The Trustees' answer denied that Danti was a beneficiary of the trust entitled to a pension, and expressly denied the allegations quoted above. In the pretrial proceedings these issues were not changed, but it was there agreed
(a) that, at the time Danti's application was received by the Trustees in October, 1952, eligibility for a pension was governed by their Resolution 10, which was summarized as providing that an applicant must have been 60 years of age or over at the time of application; must have had 20 years of service in the coal industry; must have been employed in the coal industry for one year immediately preceding retirement; and must have retired subsequent to May 28, 1946.
(b) that on February 26, 1953, when the Trustees denied Danti's application, eligibility for a pension was governed by their Resolution 30, which was summarized as providing that an applicant must have been 60 years of age or over; must have had 20 years of service in the coal industry within the 25 years immediately preceding his application; must have retired following a period of regular employment in the coal industry; and must have retired after May 28, 1946.
The administrative record before the District Court consisted of Danti's application, including the supporting certificates,
The trial judge found that Danti's last day of actual work in the coal industry was March 1, 1946, but that thereafter he made unsuccessful efforts to find employment therein. He also found that the Trustees' Resolution 10 provided that an applicant for a pension must have "Retired by permanently ceasing work in the Bituminous Coal Industry after May 28, 1946." He further found that the Trustees denied Danti's application for a pension, and had defended the action, "on the basis that Plaintiff did not meet the aforesaid requirements of eligibility for a pension."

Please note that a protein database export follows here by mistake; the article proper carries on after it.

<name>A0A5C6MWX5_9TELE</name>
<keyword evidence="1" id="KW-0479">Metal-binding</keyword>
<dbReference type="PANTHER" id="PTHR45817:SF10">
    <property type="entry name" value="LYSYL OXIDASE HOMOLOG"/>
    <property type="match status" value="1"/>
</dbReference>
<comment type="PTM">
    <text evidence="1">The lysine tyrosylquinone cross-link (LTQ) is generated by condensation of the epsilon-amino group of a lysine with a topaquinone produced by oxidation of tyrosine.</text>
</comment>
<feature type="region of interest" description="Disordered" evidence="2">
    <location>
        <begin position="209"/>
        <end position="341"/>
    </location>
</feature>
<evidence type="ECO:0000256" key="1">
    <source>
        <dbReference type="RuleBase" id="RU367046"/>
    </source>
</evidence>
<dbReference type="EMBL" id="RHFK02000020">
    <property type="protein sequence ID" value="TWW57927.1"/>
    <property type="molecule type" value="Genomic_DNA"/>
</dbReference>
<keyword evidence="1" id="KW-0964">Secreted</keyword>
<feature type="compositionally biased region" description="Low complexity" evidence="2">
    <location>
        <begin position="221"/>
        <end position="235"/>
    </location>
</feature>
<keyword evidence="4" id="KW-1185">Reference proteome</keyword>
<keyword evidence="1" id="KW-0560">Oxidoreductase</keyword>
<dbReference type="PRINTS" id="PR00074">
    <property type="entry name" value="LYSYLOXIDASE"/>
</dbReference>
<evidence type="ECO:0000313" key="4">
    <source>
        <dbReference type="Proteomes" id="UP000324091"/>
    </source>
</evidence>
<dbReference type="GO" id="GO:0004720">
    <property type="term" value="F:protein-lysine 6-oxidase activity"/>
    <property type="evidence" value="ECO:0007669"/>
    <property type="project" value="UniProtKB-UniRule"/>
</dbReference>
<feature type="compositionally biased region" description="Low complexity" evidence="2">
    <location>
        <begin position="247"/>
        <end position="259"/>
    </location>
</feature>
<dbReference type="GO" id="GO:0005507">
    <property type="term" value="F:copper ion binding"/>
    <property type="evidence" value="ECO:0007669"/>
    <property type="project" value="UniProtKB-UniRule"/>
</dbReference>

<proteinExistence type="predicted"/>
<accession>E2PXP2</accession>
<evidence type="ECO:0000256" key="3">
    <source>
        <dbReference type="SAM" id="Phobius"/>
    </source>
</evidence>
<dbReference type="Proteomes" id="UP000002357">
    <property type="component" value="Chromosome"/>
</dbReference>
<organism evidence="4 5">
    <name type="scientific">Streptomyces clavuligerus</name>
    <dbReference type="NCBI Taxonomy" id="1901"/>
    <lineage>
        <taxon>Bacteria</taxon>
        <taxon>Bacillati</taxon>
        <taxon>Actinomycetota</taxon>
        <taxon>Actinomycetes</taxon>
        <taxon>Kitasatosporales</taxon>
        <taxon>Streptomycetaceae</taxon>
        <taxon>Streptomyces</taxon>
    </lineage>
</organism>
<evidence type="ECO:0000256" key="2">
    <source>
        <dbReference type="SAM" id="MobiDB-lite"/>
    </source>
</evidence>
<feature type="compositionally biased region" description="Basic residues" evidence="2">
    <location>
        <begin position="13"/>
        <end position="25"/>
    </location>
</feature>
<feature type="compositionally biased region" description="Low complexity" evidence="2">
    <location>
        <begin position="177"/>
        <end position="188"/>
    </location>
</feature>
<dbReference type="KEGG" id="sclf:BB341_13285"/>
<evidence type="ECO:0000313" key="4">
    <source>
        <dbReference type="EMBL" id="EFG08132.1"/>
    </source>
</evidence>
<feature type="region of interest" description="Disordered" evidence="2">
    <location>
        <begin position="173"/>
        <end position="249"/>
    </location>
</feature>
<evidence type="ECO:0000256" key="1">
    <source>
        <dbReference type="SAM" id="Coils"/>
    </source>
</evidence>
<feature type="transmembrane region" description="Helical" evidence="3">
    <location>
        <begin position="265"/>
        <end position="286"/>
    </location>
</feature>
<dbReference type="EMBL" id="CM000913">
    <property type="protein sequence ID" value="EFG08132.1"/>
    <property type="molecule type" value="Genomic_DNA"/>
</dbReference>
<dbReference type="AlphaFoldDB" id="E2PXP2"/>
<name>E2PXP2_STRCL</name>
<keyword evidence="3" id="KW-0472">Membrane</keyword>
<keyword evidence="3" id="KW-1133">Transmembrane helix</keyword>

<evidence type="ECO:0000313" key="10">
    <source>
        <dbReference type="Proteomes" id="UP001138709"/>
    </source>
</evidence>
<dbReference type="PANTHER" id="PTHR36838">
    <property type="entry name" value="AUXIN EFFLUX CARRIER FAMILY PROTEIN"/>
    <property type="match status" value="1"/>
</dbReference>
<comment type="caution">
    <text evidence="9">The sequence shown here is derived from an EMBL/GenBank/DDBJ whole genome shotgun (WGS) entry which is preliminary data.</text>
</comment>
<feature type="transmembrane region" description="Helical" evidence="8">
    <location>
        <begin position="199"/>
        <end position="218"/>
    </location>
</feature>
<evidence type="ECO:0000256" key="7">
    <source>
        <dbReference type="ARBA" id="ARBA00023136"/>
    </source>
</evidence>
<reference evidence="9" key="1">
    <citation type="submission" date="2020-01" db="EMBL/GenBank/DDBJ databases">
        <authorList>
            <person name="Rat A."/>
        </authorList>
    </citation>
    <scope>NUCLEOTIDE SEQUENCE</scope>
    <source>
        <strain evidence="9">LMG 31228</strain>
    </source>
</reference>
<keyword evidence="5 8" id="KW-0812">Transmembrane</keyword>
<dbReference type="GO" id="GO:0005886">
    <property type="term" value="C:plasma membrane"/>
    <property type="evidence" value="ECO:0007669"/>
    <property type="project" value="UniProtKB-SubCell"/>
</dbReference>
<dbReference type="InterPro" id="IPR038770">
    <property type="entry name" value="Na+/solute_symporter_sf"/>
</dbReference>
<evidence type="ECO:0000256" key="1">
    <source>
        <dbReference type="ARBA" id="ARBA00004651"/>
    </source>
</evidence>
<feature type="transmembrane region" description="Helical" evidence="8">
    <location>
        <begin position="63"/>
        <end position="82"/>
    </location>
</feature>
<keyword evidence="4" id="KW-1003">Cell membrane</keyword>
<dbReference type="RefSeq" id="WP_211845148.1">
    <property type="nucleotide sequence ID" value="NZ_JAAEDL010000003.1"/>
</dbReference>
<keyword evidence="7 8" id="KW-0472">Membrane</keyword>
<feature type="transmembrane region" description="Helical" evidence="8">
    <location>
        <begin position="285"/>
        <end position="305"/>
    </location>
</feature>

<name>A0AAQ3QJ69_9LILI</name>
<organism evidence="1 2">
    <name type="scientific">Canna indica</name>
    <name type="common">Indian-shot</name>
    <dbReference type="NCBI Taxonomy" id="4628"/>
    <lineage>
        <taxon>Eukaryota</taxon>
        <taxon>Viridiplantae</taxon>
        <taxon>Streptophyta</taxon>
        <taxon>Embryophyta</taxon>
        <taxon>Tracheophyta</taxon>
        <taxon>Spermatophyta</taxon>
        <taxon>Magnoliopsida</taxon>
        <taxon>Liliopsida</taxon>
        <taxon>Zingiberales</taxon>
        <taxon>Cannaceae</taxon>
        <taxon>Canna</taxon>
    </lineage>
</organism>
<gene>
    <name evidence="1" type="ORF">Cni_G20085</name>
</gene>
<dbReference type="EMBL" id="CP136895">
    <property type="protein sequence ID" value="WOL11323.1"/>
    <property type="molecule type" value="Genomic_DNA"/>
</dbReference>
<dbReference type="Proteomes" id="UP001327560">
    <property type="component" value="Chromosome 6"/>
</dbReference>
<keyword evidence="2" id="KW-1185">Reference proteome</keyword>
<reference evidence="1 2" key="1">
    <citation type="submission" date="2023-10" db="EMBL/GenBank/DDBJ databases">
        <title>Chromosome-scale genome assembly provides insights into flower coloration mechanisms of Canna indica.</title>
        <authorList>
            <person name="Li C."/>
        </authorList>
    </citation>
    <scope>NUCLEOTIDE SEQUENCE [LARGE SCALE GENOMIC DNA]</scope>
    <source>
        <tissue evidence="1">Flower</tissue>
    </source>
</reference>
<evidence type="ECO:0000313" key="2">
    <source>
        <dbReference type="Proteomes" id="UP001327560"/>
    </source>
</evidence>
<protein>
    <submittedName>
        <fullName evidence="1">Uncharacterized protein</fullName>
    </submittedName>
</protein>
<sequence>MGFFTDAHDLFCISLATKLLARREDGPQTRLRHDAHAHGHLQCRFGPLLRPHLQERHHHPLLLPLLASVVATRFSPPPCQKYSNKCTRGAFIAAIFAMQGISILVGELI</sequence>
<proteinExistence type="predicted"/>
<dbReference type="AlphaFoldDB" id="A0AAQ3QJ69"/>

Having so found, the trial judge reached conclusions of law, the first four of which are pertinent for present purposes:
On the basis of these findings and conclusions, Danti's complaint was dismissed with prejudice. He appealed, but subsequently died and Rose Danti, his administratrix, has been substituted as appellant.
Although Danti sought only a money judgment, he was really attacking the Trustees' denial of his claim. We think it reasonable, therefore, to construe the action, as the Trustees do in their brief, as one "for judicial review of a decision of the Trustees of February 26, 1953, rejecting Plaintiff's application for a pension, thus denying him status as a beneficiary of this Trust."